Do You Know Snapping Hip Syndrome?

17 October 2019

Snapping hip syndrome can also be called Coxa Saltans. This is a very common condition especially in females, but it can happen in both genders and any age. Dancers are especially vulnerable to snapping hip syndrome. Young athletes are also susceptible to this because tightness in the muscle structures of the hip are common during growth spurts. Snapping hip syndrome is characterized as a snapping or clicking noise in or around the hip when moving. The snapping may occur when walking, standing up from a sitting position, or when swinging your leg. Snapping hip syndrome can have different causes and can be classified as either external, internal, or intra-articular. Most of the time, snapping hip syndrome is self-limiting and is an annoyance, but it can certainly cause pain and weakness which can affect one’s activities of daily living.

External snapping hip syndrome, the most common form, occurs when the iliotibial band, or also called the IT band, snaps over the great trochanter of the femur. Many times with this type of snapping hip people will have the complaint that they feel as though their hip is going to dislocate. External snapping hip syndrome comes on gradually, and not usually associated with any injury. With external snapping hip syndrome, one has a higher chance of developing bursitis in their hip which can be very painful.

Internal snapping hip syndrome is when iliopsoas tendon snaps over the bony prominence of the pelvis. Internally snapping hip syndrome comes on gradually, and is not usually associated with any injury. The symptoms of internal snapping hip syndrome include a painful sensation coming from the anterior aspect of the groin as the leg is moved from flexion into extension or externally rotated. This normally does not cause any further problems, but is more of an annoyance.

Intraarticular snapping hip syndrome is usually due a tear in the cartilage and/or if there is a loose body or foreign object within the hip and it may actually ultimately lead to the hip to “lock up”.  With intraarticular snapping hip syndrome there is a sudden onset of snapping or clicking which is the result of an injury or traumatic event to the hip.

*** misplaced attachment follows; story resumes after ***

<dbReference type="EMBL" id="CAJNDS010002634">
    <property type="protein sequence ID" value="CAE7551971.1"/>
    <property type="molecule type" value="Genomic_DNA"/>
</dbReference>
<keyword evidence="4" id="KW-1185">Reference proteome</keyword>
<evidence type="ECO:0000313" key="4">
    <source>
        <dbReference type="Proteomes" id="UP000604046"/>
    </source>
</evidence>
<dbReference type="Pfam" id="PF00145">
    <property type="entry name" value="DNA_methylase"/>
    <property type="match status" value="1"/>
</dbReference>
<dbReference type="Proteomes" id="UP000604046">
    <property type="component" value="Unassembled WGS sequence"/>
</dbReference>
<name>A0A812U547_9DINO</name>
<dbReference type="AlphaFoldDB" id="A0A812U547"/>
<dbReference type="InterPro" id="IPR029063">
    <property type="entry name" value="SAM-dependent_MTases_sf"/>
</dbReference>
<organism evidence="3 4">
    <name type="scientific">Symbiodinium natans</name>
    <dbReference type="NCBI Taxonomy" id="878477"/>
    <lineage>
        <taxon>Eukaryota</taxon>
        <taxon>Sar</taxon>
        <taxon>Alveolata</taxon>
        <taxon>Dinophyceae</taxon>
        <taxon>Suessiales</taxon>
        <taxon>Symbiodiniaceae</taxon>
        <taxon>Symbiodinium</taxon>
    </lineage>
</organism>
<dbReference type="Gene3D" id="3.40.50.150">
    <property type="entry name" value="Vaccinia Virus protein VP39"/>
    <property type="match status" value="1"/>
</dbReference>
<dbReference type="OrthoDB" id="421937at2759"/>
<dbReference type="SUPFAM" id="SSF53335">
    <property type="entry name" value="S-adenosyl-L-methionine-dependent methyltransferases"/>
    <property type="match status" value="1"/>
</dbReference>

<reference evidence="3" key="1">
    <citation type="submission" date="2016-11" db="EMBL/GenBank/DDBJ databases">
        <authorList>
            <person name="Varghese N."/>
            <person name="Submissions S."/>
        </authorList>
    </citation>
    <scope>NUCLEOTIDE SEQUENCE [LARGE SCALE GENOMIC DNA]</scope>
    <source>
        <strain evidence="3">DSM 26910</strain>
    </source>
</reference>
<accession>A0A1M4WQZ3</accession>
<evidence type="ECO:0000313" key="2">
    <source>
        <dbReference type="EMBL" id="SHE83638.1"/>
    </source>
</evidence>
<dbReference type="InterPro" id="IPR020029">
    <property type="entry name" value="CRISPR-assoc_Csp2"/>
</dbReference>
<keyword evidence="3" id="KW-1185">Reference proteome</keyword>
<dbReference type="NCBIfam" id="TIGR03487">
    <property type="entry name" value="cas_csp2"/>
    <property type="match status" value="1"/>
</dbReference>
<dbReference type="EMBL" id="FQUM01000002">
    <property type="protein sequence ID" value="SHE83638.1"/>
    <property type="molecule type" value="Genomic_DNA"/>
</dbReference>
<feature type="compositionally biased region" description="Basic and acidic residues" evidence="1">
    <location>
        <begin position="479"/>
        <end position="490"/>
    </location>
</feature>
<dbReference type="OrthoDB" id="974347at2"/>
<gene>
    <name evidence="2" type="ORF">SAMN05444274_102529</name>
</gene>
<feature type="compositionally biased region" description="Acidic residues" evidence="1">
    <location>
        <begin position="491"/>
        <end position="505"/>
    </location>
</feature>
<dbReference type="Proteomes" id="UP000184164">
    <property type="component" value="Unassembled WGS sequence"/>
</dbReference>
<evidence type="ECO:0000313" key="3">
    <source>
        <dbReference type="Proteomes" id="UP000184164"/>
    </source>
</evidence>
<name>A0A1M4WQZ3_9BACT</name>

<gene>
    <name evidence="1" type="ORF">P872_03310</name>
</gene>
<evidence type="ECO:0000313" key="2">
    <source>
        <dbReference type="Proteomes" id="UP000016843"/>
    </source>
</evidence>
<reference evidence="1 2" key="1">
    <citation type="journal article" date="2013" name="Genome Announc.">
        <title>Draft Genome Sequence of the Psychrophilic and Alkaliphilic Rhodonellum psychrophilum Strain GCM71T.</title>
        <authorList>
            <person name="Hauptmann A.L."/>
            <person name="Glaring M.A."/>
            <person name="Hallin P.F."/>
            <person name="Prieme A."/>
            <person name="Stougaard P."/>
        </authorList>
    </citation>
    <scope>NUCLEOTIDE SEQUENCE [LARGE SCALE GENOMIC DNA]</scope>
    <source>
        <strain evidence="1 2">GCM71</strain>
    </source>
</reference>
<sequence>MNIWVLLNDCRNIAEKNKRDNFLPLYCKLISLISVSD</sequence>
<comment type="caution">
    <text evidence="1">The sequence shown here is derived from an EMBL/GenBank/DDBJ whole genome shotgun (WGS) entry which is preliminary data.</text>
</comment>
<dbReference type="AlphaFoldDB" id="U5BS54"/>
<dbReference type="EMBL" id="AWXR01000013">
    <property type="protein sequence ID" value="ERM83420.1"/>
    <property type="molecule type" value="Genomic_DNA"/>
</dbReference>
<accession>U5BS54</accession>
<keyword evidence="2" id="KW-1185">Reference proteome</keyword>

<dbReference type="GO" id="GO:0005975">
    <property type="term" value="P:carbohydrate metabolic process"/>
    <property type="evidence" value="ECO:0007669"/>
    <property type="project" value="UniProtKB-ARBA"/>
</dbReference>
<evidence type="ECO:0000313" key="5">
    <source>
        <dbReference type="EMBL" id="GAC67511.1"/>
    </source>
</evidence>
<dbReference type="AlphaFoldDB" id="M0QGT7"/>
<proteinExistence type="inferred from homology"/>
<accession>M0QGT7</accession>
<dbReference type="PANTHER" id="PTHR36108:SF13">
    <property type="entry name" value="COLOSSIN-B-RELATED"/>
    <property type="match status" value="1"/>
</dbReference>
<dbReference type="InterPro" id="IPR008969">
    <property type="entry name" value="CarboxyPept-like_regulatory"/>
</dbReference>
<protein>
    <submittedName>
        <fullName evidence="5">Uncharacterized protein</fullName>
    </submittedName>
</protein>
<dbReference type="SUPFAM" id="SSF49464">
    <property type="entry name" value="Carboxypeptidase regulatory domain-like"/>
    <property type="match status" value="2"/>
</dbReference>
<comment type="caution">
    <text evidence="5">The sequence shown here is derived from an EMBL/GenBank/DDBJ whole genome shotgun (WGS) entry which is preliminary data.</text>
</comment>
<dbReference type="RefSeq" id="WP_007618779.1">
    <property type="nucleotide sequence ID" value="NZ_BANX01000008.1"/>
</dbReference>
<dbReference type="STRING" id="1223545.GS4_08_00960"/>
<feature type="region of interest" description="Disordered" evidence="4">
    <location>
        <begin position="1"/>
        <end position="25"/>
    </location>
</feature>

Many times snapping hip syndrome does not cause any symptoms and usually do not require any interventions. Interventions become necessary when it is persistent and causes pain and/or activity limitations. The first and most preferred treatment approach is conservative measures. Conservative measures include: rest (avoiding activities which provoke pain/discomfort), ice, anti-inflammatory medications (which include ibuprofen and Aleve), and physical therapy. It is always important to discuss with your doctor first before taking any anti-inflammatories to ensure this is safe for you. By following a regimented physical therapy program, it is possible to regain normal function of the hip without snapping over a period of 6 to 12 months. Even after regaining normal function of the hip, it is important to continue on a consistent routine of stretching. Physical therapy exercises that can be done at home include:

- Iliotibial band stretch:

  • Stand next to a wall for support
  • Cross the leg that is close to the wall behind your other leg
  • Lean your hip towards the wall until you feel a stretch at the outside of your hip. Hold this position for 30 seconds
  • Repeat on the opposite side
  • Perform 2 to 3 sets of 4 repetitions on each side

- Piriformis stretch

  • Lie on your back with bent knees and feet flat on the floor
  • Cross the foot of the affected hip over the opposite knee and clasp your hands behind your thigh
  • Pull your thigh toward you until you feel the stretch in your hip and buttocks. Hold the stretch for 30 seconds
  • Repeat on the opposite side
  • Perform 2 to 3 sets of repetitions on each side

- Hip flexor stretch

  • Kneel on your affected leg, and bend your good leg out in front of you, with that foot flat on the ground. If you feel discomfort on the knee you are kneeling on, you can place a towel underneath that knee
  • Keeping your back straight, slowly push your hips forward until you feel as stretch in the upper thigh of your back leg and hip. Hold this position for 30 seconds
  • Repeat on the opposite side
  • Perform 2 to 3 sets of repetitions on each side

- Hamstring stretch

  • Lie flat on your back with your legs straight. You may feel discomfort in your back, if you do then place a small towel or roll under your lower back
  • Holding the back of your affected leg to provide support, lift that leg straight up and toward your body until you feel a stretch at the back of your thigh. Hold for 30 seconds
  • Repeat on the opposite side
  • Performed 2 to 3 sets of repetitions on each side

If conservative measures do not provide relief and pain/discomfort continue to the point that it is affecting activities of daily living, then at that point would surgery be considered. Surgery is always the last option to explore. Though, many of times painful snapping is successful with conservative treatment. The goal with surgery would be to relax the tendon, and correct any associated or contributing pathologies that cause the snapping, which would ultimately eliminate the snapping.